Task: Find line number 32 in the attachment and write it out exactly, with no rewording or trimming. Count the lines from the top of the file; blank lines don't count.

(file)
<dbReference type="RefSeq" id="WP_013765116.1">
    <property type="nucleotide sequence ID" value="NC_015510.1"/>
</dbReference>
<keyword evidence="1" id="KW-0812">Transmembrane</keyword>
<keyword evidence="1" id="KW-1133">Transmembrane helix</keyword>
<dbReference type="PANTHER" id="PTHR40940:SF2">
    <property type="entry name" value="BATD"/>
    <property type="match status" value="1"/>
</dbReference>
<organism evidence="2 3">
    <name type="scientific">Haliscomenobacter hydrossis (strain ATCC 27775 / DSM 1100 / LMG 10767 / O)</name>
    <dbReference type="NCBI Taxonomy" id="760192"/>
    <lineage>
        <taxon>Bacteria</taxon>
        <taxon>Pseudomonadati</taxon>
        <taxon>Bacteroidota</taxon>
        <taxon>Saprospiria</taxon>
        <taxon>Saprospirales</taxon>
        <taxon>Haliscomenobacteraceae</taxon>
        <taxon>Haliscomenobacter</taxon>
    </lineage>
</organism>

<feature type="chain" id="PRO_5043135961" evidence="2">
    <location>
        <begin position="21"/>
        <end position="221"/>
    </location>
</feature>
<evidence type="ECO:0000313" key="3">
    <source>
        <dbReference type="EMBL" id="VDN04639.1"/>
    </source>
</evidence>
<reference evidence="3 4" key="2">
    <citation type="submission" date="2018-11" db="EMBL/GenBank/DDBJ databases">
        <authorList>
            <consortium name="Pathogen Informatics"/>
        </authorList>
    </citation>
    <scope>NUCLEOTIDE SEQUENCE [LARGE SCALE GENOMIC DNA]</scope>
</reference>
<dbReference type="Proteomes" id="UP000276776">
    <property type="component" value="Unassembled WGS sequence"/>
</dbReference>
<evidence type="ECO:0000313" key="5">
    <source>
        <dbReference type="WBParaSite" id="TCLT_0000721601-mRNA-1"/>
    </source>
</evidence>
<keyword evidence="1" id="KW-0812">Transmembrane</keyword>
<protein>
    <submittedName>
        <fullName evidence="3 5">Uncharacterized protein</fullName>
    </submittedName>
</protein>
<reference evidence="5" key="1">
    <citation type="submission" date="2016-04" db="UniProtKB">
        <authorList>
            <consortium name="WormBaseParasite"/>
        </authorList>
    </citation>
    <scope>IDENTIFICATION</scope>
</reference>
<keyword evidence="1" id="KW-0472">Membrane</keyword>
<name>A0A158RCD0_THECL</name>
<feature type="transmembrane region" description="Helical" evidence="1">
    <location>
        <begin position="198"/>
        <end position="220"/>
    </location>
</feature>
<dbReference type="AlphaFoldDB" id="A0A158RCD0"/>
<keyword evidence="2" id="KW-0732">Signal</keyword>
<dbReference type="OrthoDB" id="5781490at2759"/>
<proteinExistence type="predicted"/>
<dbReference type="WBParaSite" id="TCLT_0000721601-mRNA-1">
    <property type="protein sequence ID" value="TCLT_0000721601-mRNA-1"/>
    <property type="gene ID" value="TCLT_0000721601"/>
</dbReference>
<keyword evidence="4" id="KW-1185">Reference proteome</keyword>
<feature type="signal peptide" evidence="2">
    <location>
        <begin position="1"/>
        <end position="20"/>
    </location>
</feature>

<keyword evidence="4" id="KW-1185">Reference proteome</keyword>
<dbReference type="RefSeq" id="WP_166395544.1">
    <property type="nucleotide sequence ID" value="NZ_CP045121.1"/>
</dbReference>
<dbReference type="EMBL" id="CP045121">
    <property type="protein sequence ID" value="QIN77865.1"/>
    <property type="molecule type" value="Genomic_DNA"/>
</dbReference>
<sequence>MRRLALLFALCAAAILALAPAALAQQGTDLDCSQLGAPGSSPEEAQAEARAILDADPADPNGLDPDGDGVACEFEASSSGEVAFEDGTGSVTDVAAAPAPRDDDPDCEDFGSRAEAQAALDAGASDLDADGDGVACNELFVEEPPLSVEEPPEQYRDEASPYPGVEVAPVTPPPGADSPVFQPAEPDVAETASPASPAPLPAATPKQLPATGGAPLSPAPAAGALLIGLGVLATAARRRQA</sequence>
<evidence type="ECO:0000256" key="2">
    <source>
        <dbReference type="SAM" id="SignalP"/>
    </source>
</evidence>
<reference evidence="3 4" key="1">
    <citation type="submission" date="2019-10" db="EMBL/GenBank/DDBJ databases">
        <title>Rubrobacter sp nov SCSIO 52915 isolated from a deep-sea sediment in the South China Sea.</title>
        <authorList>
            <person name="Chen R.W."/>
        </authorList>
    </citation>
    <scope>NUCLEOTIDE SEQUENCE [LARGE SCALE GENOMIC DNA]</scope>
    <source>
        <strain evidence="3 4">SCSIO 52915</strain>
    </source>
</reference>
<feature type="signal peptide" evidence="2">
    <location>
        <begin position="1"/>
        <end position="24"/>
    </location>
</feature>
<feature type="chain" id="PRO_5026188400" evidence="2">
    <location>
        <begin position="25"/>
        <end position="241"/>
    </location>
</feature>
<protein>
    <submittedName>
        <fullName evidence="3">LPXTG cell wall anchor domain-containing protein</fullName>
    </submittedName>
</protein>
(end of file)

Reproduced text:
    </source>